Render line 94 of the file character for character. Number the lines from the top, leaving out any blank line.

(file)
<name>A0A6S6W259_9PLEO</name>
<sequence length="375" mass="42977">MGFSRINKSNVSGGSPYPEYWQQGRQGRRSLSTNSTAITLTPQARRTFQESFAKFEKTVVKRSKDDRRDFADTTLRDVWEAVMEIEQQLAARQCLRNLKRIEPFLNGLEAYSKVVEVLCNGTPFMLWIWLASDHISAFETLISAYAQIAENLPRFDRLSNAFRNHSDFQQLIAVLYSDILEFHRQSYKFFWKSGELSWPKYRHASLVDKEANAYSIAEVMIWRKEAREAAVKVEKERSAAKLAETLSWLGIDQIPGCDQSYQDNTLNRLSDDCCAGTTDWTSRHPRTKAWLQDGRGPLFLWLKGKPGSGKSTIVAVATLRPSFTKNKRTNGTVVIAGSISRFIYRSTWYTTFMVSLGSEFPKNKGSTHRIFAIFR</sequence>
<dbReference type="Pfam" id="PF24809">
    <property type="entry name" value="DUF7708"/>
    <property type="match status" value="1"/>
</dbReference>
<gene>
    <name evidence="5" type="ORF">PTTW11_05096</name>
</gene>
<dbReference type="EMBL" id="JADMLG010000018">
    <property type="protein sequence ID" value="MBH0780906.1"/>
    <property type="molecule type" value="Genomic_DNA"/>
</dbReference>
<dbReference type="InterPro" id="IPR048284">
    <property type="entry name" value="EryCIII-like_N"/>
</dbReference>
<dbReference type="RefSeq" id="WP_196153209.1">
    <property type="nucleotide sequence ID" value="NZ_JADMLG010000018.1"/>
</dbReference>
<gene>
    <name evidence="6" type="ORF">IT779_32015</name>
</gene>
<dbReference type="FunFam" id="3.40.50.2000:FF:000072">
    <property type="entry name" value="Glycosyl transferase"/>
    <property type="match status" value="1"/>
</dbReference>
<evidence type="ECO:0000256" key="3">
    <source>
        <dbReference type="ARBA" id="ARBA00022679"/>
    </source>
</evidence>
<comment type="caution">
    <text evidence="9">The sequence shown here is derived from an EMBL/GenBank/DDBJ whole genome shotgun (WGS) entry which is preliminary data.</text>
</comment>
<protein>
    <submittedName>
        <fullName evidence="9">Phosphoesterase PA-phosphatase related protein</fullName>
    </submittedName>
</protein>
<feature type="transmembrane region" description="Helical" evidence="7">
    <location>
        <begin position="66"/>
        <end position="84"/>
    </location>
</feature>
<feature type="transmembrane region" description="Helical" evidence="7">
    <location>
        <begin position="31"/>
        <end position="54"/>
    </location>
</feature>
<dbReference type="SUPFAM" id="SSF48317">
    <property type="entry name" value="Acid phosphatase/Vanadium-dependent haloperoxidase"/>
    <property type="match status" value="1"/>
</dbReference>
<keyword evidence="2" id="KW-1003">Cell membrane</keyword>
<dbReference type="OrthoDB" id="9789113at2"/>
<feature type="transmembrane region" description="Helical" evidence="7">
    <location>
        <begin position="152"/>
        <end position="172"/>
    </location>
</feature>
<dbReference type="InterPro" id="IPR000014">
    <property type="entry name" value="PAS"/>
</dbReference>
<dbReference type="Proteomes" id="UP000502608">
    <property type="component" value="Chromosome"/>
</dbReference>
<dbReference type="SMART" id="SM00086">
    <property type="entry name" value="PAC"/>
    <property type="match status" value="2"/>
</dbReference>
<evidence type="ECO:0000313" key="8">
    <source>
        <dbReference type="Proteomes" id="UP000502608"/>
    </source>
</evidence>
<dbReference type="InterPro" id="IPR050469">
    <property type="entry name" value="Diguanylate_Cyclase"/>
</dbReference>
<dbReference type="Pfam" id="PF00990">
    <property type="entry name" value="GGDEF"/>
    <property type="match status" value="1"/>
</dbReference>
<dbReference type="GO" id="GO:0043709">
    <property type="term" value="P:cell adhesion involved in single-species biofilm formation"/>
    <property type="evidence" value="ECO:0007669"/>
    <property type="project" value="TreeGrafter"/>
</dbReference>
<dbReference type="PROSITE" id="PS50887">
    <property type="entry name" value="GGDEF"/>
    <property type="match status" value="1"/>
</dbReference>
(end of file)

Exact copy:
</dbReference>